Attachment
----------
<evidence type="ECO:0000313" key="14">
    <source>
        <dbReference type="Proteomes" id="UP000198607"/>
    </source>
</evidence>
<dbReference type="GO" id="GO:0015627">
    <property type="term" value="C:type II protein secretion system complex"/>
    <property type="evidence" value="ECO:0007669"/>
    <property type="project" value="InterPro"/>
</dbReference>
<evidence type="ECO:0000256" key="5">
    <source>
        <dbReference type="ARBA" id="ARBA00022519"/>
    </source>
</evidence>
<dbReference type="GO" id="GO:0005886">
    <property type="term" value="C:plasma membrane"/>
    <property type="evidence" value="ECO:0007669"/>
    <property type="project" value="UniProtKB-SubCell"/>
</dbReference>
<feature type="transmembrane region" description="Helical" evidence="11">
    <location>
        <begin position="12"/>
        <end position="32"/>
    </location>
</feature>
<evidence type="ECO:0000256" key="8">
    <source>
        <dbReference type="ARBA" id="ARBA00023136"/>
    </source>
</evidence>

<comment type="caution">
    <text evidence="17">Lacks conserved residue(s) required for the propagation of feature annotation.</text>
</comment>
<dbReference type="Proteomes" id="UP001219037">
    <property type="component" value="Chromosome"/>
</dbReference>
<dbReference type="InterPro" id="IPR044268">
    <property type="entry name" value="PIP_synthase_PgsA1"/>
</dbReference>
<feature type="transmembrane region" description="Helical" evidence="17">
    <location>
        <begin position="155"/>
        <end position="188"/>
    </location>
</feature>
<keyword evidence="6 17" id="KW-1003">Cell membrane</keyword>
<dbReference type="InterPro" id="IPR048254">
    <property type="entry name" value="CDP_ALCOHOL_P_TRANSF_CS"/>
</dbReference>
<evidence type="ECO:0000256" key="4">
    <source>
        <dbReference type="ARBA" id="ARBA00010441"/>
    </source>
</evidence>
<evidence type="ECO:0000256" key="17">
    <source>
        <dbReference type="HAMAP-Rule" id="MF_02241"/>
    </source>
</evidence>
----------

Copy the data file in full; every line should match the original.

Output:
<evidence type="ECO:0000313" key="14">
    <source>
        <dbReference type="Proteomes" id="UP000198607"/>
    </source>
</evidence>
<dbReference type="GO" id="GO:0015627">
    <property type="term" value="C:type II protein secretion system complex"/>
    <property type="evidence" value="ECO:0007669"/>
    <property type="project" value="InterPro"/>
</dbReference>
<evidence type="ECO:0000256" key="5">
    <source>
        <dbReference type="ARBA" id="ARBA00022519"/>
    </source>
</evidence>
<dbReference type="GO" id="GO:0005886">
    <property type="term" value="C:plasma membrane"/>
    <property type="evidence" value="ECO:0007669"/>
    <property type="project" value="UniProtKB-SubCell"/>
</dbReference>
<feature type="transmembrane region" description="Helical" evidence="11">
    <location>
        <begin position="12"/>
        <end position="32"/>
    </location>
</feature>
<evidence type="ECO:0000256" key="8">
    <source>
        <dbReference type="ARBA" id="ARBA00023136"/>
    </source>
</evidence>

<comment type="caution">
    <text evidence="17">Lacks conserved residue(s) required for the propagation of feature annotation.</text>
</comment>
<dbReference type="Proteomes" id="UP001219037">
    <property type="component" value="Chromosome"/>
</dbReference>
<dbReference type="InterPro" id="IPR044268">
    <property type="entry name" value="PIP_synthase_PgsA1"/>
</dbReference>
<feature type="transmembrane region" description="Helical" evidence="17">
    <location>
        <begin position="155"/>
        <end position="188"/>
    </location>
</feature>
<keyword evidence="6 17" id="KW-1003">Cell membrane</keyword>
<dbReference type="InterPro" id="IPR048254">
    <property type="entry name" value="CDP_ALCOHOL_P_TRANSF_CS"/>
</dbReference>
<evidence type="ECO:0000256" key="4">
    <source>
        <dbReference type="ARBA" id="ARBA00010441"/>
    </source>
</evidence>
<evidence type="ECO:0000256" key="17">
    <source>
        <dbReference type="HAMAP-Rule" id="MF_02241"/>
    </source>
</evidence>